Vol. IV No. 40 - Saturday October 1 - October 7, 2005
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FEATURES
HEADLINES [click on headline to view story]:

Getting to know the avocado, one of nature’s most bounteous fruits

Japanese volunteers teach in high schools in Hang Dong and Saraphii

Getting to know the avocado, one of nature’s most bounteous fruits

Preeyanoot Jittawong

Fruit is more than just a tasty nutritious food, for extracts and compounds can be made into medicine, cosmetics and other everyday products.

Thoong Rueng Royal Project Development Center, the biggest avocado producer in Thailand.

Thailand of course has an abundance of fruit, an enormous diversity that is not always known or appreciated simply because of lack of information. The avocado is one such fruit that goes greatly unsung here, but it could be grown more and bring benefits to a lot of people.

Using a long-handled fruit-picker to harvest the avocado fruit.

The avocado is a fruit full of minerals and nutrients necessary for the body, such as sodium, potassium, folate, vitamin B6 and the mono-unsaturated fat that is able to reduce cholesterol.

Avocado oil is a popular ingredient in cosmetics, two million tons being used each year in Central America alone.

Cleaned and wrapped before distributing the fruits to the markets.

Nevertheless, avocado is not favored by Thai consumers due to its perceived lack of flavor, and most Thais are unaware of its benefits or nutrient values.

Avocados are not only nutritious, but also multi-purpose. Shown here is an avocado dessert.

Overseas, the story is different. Avocado’s folate content is extracted for pregnant women, as it helps baby tissue grow within the womb. As a health food is it especially prized, its vitamin E content being widely used in hair and skin treatment.

Wirat Praptook, of the Bureau of Highland Agriculture Development in Chiang Mai, said that the avocado is a perennial, fast-growing plant suitable for all areas of Thailand.

The biggest production in Thailand is from the Thoong Rueng Royal Project Development Center, at Tambon Baan Pong in Hang Dong, Chiang Mai. Avocados are produced there under the “Doi Kham” brand and are distributed from July to February.

Testing before buying.

Farmers are being encouraged to plant avocado because it can be an important cash crop. The market for avocado in Thailand at present is still only for local consumption, while the export process is difficult. There are no avocado oil extraction facilities so the oil needed for products made in Thailand, such as shampoo and hair conditioner, have to be imported. The only avocado derived products are those made locally, sometimes under OTOP classification.

Wirat said there is a lot of potential in the avocado business and it could bring more income to the people of Thailand, but first the benefits of this extraordinary fruit need to be recognized here.

Wirat Praptook, academic of Bureau of Highland Agriculture Development,
Chiang Mai Area 6.

Avocado shake and avocado ice-cream.

Avocado shampoo, OTOP product at Tambon Baan Pong, Hang Dong, Chiang Mai.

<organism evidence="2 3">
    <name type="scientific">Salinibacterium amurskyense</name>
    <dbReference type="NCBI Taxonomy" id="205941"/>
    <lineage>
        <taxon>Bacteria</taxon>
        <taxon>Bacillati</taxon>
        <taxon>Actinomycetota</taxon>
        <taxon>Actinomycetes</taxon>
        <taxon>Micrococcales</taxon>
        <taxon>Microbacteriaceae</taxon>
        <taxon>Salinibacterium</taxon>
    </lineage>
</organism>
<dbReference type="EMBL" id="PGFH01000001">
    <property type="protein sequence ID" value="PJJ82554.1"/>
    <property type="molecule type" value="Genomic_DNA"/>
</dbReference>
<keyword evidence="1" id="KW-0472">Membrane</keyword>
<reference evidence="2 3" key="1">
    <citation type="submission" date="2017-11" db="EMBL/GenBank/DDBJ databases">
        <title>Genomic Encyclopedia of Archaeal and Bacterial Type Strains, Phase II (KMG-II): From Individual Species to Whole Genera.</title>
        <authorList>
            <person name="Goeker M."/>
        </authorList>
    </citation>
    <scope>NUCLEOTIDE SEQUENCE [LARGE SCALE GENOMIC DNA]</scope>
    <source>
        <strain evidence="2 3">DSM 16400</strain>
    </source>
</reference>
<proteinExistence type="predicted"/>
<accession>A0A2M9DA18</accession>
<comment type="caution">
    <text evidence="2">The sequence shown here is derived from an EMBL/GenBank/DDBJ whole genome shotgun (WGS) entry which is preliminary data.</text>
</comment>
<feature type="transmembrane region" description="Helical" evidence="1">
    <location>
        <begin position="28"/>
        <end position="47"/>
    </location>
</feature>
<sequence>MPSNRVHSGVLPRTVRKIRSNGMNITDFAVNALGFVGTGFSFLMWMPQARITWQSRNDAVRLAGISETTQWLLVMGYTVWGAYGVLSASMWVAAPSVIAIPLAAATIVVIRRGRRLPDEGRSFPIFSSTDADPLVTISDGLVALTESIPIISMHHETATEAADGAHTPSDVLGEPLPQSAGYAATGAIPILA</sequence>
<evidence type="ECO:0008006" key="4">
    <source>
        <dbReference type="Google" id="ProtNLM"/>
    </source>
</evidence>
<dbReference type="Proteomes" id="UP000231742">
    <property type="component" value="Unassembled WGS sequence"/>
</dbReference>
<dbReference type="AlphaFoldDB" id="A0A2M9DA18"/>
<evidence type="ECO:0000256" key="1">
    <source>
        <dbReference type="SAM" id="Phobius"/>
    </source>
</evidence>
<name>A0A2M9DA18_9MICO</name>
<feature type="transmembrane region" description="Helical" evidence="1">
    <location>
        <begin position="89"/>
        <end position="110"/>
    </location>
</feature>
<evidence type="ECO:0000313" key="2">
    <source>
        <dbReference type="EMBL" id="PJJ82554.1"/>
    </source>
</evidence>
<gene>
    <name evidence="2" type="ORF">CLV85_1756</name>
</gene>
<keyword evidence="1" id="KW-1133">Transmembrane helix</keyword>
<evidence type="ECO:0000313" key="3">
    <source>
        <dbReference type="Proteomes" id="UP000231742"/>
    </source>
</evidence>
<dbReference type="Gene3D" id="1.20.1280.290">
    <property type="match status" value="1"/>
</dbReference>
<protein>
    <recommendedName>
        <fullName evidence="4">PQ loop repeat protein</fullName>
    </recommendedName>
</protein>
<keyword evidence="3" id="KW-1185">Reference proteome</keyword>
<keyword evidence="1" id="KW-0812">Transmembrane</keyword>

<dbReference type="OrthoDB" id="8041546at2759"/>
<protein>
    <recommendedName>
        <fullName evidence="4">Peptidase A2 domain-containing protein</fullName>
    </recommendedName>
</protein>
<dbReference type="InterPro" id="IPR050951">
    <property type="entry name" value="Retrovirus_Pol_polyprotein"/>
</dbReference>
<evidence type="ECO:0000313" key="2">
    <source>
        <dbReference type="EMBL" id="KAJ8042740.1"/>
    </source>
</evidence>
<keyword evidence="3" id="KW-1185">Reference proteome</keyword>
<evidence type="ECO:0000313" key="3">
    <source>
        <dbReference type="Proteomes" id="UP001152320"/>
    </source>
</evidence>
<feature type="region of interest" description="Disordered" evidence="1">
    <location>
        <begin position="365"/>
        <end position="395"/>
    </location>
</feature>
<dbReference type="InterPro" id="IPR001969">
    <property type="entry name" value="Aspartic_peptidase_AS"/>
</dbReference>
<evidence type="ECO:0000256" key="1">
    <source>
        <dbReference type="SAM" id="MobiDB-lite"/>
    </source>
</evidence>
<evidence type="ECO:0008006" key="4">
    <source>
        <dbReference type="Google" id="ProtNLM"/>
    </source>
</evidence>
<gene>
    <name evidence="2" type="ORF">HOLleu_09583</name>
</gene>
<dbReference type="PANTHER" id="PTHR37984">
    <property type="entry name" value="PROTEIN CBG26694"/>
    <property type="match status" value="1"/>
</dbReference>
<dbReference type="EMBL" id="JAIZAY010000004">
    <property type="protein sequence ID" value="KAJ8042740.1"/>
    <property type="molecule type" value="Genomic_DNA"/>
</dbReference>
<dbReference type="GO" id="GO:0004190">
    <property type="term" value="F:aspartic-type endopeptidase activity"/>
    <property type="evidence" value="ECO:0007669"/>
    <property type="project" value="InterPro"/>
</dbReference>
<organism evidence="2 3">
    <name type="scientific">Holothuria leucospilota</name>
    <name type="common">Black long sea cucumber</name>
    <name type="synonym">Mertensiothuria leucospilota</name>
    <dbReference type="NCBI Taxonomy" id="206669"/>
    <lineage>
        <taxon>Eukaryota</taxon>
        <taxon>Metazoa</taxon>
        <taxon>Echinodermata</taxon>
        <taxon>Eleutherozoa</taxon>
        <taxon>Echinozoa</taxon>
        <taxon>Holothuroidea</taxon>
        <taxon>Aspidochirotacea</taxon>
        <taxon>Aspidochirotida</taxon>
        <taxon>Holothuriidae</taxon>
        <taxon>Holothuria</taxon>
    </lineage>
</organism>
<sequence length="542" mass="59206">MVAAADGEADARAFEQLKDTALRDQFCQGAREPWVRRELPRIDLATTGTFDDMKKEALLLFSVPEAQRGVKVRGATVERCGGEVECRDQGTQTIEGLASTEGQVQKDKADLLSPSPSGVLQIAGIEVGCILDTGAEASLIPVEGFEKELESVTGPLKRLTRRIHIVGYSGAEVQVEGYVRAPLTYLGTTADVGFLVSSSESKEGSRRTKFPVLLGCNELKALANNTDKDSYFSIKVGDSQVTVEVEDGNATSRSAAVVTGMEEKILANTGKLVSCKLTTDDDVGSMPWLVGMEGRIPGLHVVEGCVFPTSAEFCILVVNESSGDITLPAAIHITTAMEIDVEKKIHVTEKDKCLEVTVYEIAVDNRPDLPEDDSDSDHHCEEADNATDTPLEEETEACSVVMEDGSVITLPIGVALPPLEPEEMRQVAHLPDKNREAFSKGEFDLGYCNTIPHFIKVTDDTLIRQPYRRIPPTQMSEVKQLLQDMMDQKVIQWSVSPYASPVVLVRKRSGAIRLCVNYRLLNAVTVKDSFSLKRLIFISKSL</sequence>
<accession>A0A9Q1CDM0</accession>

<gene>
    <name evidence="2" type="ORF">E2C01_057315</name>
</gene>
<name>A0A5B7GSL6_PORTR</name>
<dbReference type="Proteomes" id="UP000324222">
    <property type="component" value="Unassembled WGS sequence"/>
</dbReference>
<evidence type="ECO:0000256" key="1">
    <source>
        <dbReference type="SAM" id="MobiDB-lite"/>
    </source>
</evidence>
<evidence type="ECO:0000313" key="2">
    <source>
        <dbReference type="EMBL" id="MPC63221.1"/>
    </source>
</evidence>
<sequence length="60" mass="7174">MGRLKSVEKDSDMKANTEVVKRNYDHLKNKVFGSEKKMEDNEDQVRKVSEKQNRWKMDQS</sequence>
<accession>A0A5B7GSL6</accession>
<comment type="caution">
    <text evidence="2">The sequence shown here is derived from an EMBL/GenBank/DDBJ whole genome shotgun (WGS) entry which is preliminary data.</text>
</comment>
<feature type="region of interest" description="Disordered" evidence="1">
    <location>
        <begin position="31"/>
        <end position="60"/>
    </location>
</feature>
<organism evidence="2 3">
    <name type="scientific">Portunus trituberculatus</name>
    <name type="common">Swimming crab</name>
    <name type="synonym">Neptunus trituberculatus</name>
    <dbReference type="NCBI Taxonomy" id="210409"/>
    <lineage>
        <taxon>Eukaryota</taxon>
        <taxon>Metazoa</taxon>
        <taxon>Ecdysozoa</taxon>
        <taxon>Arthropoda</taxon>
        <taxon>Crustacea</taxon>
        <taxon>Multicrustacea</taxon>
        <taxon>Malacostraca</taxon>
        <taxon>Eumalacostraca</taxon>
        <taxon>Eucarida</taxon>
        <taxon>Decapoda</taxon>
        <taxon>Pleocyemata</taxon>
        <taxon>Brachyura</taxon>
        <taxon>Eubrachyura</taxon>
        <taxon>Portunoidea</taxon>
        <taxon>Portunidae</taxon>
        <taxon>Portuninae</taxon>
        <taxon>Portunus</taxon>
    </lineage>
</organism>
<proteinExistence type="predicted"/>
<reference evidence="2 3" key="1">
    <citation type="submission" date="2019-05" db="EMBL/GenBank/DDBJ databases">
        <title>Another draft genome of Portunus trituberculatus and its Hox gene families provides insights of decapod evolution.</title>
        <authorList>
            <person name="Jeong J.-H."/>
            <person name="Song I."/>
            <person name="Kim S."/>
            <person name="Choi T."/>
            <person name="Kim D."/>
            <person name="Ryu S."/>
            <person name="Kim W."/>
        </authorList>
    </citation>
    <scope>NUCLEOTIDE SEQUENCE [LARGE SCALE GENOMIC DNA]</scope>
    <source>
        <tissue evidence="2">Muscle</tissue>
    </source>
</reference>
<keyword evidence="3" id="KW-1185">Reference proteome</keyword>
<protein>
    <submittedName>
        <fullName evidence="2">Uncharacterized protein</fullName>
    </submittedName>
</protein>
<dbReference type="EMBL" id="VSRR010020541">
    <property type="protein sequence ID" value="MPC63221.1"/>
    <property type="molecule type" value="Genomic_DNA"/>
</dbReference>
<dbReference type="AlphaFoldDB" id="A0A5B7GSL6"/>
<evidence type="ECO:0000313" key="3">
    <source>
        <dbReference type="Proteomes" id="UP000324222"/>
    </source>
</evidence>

Japanese volunteers teach in high schools in Hang Dong and Saraphii

Keiko Samuels

Many more high schools in Chiang Mai are offering Japanese language classes but only a few can find teachers. A group of 12 Japanese volunteers is now helping Thai teachers to teach Japanese and to introduce Japanese art and culture to the schools.

Yoshimori Muraoka, (sixth from left), and Takashi Hirata, to the right with the students.

VIPs from the board of education visited Hang Dong Ratrad Upatham high school on September 24 and awarded the status of “lab school” for this district. For the occasion, the Japanese volunteers taught the students to greet and guide the VIPs in Japanese, dressed them in traditional Japanese kimonos, taught them to sing a Japanese “sakura” (song) to welcome the board members. In preparation, the Japanese consulate loaned the Japanese flag, pictures and traditional dolls to the school.

Enthusiasm to learn Japanese is mounting at Hang Dong Ratrad Upatham School. While most other students and teachers would look forward to having semester break in October, this is not the case at this school. Not only the students, but also some Thai teachers do not want to take a break, but continue to learn during October.

At Saraphi high school, they hired a full time Thai teacher to teach Japanese language to M4 students this school year. The 40 students enrolled have eight hours of Japanese studies a week. They are thrilled to have a group of Japanese volunteers come to the class on a regular basis and are highly motivated. They can speak, read and write Japanese fairly well already.

Students dressed in Kimono demonstrating origami and books.

There is a large community of Japanese retirees in Chiang Mai, and it has grown at an exponential rate during the last few years. Yoshiyasu Muraoka, who leads the group of volunteers, also retired in Chiang Mai after many years of working for a Japanese company.

Many of the retirees still maintain a household in Japan and live here part time. Therefore having a large number of volunteers allows them the freedom to come and go and still be able to get involved with Chiang Mai people. In addition to the retirees, some young students who are currently studying at universities in Chiang Mai are also participating in the effort.